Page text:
Sam Newsome

Sam Newsome
"The potential for the saxophone is unlimited." - Steve Lacy

Wednesday, September 3, 2014

Letters to a Young Soprano Saxophonist: Part 2

Dear Jesse,

I was very excited to read in your last email that you’re planning to move to New York in the fall. Living in New York is an experience unlike anything you can experience anywhere else.  Even though I went to school in Boston, not exactly a small town, I still was not prepared for the daily hustle and bustle that came with being a first-time New Yorker. But it was worth it.

First of all, I made the tragic mistake of coming here with only two months rent and change. Huge mistake! Like I said, I was totally unprepared. Typically I shy away from blaming things on extenuating circumstances, but I’ll make an exception this time.

So here's my explanation for my dearth of cash.

A month or so after I’d graduated from Berklee, I started playing in the band of trumpeter Donald Byrd. Playing with him had looked like it was going to be my ticket to making a name for myself in New York as well paying the bills.  The gig with Byrd seemed to be the answer to the three questions that dominates the thoughts of most college music students about to graduate with a degree in jazz studies: Where will I play? With whom will I play? And how will I make money doing it? Like most curve balls thrown by life, I was not prepared for the unexpected. Many people did not know this, but Donald Byrd was a diabetic and his health was not good. He should not have been on the road, at least not without someone at his side to monitor his health. Long story short, a few weeks after our European tour he was hospitalized due to complications related to diabetes. I didn’t get a chance to see him in the hospital, but it was pretty serious. They didn’t know if was going to pull through. But miraculously he did. He was a pretty strong dude. In fact, a lot of musicians from his era were. Those cats were cut from a different cloth. Needless to say, all of the things we had lined up that fall were cancelled.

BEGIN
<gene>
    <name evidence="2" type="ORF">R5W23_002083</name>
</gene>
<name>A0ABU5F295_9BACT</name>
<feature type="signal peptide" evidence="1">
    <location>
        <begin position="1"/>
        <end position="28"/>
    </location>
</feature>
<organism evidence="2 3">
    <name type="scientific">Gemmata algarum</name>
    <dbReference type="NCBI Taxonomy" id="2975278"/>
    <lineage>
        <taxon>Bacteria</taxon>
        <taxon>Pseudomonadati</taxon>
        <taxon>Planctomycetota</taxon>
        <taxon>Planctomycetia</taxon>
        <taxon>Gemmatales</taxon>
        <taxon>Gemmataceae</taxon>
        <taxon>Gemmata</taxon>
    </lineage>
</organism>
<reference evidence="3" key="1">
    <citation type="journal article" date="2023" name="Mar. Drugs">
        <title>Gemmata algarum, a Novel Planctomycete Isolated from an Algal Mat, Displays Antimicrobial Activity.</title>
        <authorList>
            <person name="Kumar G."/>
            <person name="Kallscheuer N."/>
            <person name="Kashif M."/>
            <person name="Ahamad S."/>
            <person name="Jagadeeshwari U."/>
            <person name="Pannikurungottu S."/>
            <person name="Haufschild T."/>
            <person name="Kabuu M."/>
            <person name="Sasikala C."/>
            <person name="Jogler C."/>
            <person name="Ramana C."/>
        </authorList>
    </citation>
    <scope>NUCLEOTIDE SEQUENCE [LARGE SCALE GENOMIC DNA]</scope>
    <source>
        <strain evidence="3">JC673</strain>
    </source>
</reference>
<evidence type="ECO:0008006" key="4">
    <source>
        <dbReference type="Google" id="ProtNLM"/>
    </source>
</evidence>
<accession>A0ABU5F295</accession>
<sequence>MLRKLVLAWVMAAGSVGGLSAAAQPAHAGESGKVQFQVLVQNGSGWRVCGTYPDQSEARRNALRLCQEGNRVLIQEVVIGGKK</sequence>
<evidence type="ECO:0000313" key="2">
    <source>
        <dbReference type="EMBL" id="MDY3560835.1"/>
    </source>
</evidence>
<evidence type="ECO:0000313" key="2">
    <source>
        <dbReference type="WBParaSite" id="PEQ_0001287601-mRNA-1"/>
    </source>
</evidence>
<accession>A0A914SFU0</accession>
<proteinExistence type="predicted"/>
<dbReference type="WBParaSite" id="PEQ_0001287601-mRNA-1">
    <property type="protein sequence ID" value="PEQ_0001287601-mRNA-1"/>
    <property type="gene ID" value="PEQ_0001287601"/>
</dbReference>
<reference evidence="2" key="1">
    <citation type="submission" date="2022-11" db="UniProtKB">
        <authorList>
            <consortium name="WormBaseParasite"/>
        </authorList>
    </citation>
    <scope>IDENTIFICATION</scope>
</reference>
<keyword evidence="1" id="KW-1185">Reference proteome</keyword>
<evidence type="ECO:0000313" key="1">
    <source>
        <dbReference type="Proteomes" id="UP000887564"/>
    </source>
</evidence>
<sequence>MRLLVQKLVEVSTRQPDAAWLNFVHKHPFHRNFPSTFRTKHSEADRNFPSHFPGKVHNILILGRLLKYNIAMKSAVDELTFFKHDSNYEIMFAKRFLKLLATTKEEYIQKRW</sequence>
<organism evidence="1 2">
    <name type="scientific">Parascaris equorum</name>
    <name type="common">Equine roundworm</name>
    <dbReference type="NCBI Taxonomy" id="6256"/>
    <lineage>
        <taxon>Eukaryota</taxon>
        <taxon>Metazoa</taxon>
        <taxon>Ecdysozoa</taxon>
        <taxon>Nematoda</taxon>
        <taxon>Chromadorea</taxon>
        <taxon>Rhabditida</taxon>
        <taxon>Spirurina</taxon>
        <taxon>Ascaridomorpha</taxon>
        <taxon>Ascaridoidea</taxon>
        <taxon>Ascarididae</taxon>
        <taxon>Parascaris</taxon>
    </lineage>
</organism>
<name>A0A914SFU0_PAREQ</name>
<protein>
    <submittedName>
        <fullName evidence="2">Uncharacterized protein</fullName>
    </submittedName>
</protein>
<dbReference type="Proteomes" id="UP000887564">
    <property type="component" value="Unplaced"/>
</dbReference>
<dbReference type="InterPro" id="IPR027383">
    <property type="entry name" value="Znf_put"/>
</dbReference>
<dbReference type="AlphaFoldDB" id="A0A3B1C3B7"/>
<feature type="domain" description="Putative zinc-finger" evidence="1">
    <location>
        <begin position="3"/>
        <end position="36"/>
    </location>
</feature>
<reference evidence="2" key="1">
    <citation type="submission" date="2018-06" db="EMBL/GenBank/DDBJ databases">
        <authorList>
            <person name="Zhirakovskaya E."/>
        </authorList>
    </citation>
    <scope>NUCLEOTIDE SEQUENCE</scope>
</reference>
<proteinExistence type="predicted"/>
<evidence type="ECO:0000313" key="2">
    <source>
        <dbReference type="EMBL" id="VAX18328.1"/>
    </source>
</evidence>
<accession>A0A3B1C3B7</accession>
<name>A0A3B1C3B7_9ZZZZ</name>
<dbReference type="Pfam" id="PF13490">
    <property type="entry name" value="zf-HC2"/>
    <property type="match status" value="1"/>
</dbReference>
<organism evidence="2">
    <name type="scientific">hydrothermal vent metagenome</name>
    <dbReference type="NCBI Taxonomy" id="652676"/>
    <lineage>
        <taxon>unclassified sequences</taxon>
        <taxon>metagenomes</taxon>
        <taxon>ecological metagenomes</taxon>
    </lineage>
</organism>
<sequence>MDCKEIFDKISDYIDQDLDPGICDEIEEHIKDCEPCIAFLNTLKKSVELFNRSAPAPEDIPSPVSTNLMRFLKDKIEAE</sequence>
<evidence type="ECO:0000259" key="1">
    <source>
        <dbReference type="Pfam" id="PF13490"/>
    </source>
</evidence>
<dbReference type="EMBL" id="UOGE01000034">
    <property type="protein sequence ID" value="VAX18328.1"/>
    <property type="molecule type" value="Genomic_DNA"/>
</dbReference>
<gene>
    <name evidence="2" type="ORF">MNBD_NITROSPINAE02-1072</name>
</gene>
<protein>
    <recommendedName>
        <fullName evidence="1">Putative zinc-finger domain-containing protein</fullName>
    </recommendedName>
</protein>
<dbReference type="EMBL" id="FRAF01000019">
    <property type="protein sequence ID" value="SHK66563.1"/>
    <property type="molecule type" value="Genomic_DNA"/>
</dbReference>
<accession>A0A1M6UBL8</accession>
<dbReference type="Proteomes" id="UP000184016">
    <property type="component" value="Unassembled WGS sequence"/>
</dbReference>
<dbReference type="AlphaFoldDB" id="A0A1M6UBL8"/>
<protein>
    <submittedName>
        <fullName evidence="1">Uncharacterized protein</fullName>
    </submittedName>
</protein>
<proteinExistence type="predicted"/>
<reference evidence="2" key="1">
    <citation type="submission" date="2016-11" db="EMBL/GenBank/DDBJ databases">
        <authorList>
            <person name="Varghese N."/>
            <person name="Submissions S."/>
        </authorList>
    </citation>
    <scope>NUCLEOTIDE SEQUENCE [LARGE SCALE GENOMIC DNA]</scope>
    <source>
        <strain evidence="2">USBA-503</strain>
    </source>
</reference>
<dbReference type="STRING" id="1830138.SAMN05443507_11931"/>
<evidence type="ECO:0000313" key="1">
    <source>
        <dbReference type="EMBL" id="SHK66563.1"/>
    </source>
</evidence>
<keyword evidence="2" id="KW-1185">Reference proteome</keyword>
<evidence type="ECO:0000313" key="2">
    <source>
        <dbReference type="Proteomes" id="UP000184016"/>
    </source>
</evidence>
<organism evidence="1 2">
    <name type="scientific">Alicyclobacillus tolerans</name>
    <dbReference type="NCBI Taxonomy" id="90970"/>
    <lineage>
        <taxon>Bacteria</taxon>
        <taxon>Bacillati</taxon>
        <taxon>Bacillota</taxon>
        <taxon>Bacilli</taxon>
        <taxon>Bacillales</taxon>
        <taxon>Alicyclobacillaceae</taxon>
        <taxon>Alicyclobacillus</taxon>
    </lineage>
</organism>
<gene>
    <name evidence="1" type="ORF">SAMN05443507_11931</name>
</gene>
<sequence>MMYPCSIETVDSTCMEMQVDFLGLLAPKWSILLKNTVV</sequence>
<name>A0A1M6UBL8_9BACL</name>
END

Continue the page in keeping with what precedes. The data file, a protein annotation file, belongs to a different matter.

And what can I say? So the struggle began!

But I did survive, as most do. As I’m sure you will too.   

You mentioned that you were worried about having to work a day job and not have enough time to practice and play music. And those are legitimate concerns.  During my first year in New York, trying to practice and stay on top of my game proved more difficult than I ever imagined. It was hard. The irony was that I had moved to New York to show people what I could do; however, due to extenuating circumstances,  I was only able to show a poor representation. But I did figure it out. As jazz musicians, just as we’re resourceful with musical language, we eventually learn how to be equally as resourceful in trying to figure out how to survive.

Back to your question.